On October 24 I attended church and listened to a message about God’s great salvation. It reminded me of the price God paid for my forgiveness. It also reminded me of the many times I had stumbled and fell in my life. I have not always stumbled over large boulders. Often times, it has been over the small stones in my path, the things that I least expected. I could not help but think about how disappointed my Heavenly Father must have been in me during these times.

I am glad His attitude toward me has not been the same attitude I had toward the stumbling of my favorite team. While I was ready to give up on them and cast them aside, God has always convicted me of my failure and forgiven me when I confessed my wrong. Instead of casting me aside, He has picked me up, dusted me off, and told me to get back in the game, knowing all the time I would eventually stumble again.

Although I do not have the power to pick up my team, to dust them off, and to put them back in the game, I can at least agree to turn on the TV and to cheer for them in their next game. Hopefully, the outcome will be different. More important, I do have the power to forgive others, when they have sinned against me. I have the power and responsibility to forgive them and to give them another chance, just as God has forgiven me.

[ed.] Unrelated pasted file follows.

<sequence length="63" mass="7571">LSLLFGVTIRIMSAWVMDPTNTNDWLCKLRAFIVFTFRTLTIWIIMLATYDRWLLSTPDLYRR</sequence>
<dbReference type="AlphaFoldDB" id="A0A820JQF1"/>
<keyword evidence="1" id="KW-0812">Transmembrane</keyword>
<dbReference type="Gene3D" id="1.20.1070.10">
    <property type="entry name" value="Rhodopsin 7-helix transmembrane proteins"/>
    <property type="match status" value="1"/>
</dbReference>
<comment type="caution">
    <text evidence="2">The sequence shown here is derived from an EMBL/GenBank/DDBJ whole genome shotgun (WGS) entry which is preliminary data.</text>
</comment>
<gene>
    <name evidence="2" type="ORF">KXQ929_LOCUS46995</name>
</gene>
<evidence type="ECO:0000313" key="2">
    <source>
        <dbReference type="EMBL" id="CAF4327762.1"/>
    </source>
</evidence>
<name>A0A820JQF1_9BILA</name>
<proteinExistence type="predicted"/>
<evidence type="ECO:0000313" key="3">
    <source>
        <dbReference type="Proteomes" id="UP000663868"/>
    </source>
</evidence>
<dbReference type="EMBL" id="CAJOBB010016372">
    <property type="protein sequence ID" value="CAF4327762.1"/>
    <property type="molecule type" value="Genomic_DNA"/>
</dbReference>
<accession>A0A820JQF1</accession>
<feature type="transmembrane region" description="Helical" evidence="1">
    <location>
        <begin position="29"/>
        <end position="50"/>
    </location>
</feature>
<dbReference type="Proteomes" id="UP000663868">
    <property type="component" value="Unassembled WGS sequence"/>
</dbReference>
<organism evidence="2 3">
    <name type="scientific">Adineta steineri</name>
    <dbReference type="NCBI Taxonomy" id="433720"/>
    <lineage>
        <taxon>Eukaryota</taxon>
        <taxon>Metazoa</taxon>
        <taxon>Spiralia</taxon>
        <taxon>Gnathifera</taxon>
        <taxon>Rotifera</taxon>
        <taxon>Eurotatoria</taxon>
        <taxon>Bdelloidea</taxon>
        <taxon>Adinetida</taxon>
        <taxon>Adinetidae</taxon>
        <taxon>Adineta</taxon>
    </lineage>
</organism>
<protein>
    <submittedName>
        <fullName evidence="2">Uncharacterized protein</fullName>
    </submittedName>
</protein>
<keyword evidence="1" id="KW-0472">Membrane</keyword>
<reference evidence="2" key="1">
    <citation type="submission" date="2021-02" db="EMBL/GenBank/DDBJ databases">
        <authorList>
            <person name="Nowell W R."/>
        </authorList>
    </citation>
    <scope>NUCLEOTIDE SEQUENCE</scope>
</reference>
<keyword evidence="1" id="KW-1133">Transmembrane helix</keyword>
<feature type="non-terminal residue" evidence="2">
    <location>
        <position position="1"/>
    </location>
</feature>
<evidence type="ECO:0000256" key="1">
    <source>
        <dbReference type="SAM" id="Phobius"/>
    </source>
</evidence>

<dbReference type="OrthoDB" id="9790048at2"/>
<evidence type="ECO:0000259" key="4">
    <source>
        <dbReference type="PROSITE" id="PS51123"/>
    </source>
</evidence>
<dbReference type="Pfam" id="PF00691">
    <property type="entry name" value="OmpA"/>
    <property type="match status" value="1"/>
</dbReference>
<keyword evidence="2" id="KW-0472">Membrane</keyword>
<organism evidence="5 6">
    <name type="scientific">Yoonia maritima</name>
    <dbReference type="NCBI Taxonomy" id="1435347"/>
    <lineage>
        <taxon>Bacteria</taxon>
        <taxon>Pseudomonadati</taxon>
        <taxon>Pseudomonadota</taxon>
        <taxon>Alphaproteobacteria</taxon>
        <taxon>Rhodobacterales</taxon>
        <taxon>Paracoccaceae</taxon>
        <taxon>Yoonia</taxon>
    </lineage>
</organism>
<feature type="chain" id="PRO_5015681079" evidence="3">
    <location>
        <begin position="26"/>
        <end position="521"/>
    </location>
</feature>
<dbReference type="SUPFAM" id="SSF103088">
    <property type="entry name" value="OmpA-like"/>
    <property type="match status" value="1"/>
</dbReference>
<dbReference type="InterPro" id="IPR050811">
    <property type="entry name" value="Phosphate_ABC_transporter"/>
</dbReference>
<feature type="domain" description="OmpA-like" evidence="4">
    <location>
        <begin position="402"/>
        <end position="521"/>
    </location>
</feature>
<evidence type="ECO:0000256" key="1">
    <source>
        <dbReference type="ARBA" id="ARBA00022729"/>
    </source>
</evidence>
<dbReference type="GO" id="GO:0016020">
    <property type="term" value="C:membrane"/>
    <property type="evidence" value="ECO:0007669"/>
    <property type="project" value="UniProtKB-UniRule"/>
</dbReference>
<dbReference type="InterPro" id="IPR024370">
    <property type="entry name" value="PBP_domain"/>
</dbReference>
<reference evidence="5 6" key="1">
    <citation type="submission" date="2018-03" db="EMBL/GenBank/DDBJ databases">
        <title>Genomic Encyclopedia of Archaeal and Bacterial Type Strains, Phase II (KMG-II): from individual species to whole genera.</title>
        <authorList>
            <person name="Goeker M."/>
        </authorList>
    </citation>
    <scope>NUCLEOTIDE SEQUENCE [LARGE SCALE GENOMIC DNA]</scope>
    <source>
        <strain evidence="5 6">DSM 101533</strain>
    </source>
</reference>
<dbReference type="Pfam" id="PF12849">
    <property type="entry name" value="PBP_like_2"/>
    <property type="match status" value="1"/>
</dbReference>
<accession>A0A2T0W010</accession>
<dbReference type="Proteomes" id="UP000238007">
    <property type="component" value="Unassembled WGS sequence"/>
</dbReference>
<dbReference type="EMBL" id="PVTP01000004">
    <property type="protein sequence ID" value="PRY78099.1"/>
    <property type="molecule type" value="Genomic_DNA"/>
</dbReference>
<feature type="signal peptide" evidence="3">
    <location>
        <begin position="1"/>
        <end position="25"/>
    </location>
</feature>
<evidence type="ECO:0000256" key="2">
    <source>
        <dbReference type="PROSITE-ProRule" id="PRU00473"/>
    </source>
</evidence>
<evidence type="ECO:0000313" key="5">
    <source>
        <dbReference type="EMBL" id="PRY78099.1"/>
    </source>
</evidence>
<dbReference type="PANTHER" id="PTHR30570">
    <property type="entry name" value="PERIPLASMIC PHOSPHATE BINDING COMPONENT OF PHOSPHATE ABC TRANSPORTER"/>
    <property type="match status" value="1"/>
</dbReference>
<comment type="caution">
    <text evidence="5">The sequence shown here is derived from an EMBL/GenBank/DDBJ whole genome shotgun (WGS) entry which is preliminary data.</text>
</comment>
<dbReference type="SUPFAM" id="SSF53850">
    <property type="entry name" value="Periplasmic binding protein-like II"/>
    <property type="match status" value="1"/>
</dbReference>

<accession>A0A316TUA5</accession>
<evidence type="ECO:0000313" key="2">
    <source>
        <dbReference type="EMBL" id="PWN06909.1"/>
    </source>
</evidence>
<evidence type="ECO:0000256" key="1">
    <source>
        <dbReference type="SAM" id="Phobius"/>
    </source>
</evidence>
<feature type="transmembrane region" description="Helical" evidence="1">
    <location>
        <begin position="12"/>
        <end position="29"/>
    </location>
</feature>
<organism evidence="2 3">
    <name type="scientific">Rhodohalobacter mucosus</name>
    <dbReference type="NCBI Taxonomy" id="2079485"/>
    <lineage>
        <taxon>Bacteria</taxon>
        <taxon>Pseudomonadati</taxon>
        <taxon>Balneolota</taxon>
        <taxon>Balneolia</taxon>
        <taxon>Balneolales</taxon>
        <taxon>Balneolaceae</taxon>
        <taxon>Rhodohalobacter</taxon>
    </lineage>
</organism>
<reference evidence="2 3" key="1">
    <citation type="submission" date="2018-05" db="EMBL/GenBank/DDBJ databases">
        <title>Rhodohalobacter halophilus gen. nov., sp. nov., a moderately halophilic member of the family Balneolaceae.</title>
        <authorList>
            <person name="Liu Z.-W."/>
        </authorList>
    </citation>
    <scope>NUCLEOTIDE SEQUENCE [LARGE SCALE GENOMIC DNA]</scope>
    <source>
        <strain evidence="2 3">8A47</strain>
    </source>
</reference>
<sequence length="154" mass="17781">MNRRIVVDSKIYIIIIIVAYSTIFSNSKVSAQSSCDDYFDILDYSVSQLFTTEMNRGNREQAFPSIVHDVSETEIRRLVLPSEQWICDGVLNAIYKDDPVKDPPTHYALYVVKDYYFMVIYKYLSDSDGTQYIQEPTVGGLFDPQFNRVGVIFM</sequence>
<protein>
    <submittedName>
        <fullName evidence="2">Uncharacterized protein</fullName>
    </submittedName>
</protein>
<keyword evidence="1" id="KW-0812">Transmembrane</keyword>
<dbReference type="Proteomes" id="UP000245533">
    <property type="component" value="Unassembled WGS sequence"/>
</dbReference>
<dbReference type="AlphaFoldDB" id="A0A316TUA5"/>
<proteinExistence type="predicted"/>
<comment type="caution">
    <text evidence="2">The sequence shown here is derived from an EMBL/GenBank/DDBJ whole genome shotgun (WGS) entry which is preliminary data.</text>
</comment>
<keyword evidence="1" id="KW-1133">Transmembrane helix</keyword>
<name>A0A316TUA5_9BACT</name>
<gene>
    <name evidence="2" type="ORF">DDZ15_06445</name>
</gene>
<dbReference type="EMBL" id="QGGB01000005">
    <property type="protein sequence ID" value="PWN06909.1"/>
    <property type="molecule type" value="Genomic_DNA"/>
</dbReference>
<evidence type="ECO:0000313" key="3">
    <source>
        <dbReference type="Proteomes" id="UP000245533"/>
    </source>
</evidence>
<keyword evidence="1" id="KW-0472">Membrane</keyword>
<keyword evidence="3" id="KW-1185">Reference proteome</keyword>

Friday, October 8, 2010

Reflections for October 10, 2010

"Taking Out The Trash"

As my wife and I made preparation for our retirement, we made a commitment to get rid of stuff that no longer served a purpose. We gave away some things but others things had lost their value to anyone. This appears to be an easy task but most of you realize that it is not. For some reason it is difficult to turn loose of the old and to make room for the new.